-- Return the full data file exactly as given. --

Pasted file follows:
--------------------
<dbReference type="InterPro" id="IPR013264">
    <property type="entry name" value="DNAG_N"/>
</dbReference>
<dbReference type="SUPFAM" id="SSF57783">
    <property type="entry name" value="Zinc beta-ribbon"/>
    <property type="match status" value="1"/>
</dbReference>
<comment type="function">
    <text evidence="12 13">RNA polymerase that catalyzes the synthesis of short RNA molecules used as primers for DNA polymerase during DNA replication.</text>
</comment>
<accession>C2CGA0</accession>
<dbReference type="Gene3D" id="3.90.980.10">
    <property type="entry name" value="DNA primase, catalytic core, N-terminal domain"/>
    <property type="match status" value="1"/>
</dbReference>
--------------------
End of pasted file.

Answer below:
<dbReference type="InterPro" id="IPR013264">
    <property type="entry name" value="DNAG_N"/>
</dbReference>
<dbReference type="SUPFAM" id="SSF57783">
    <property type="entry name" value="Zinc beta-ribbon"/>
    <property type="match status" value="1"/>
</dbReference>
<comment type="function">
    <text evidence="12 13">RNA polymerase that catalyzes the synthesis of short RNA molecules used as primers for DNA polymerase during DNA replication.</text>
</comment>
<accession>C2CGA0</accession>
<dbReference type="Gene3D" id="3.90.980.10">
    <property type="entry name" value="DNA primase, catalytic core, N-terminal domain"/>
    <property type="match status" value="1"/>
</dbReference>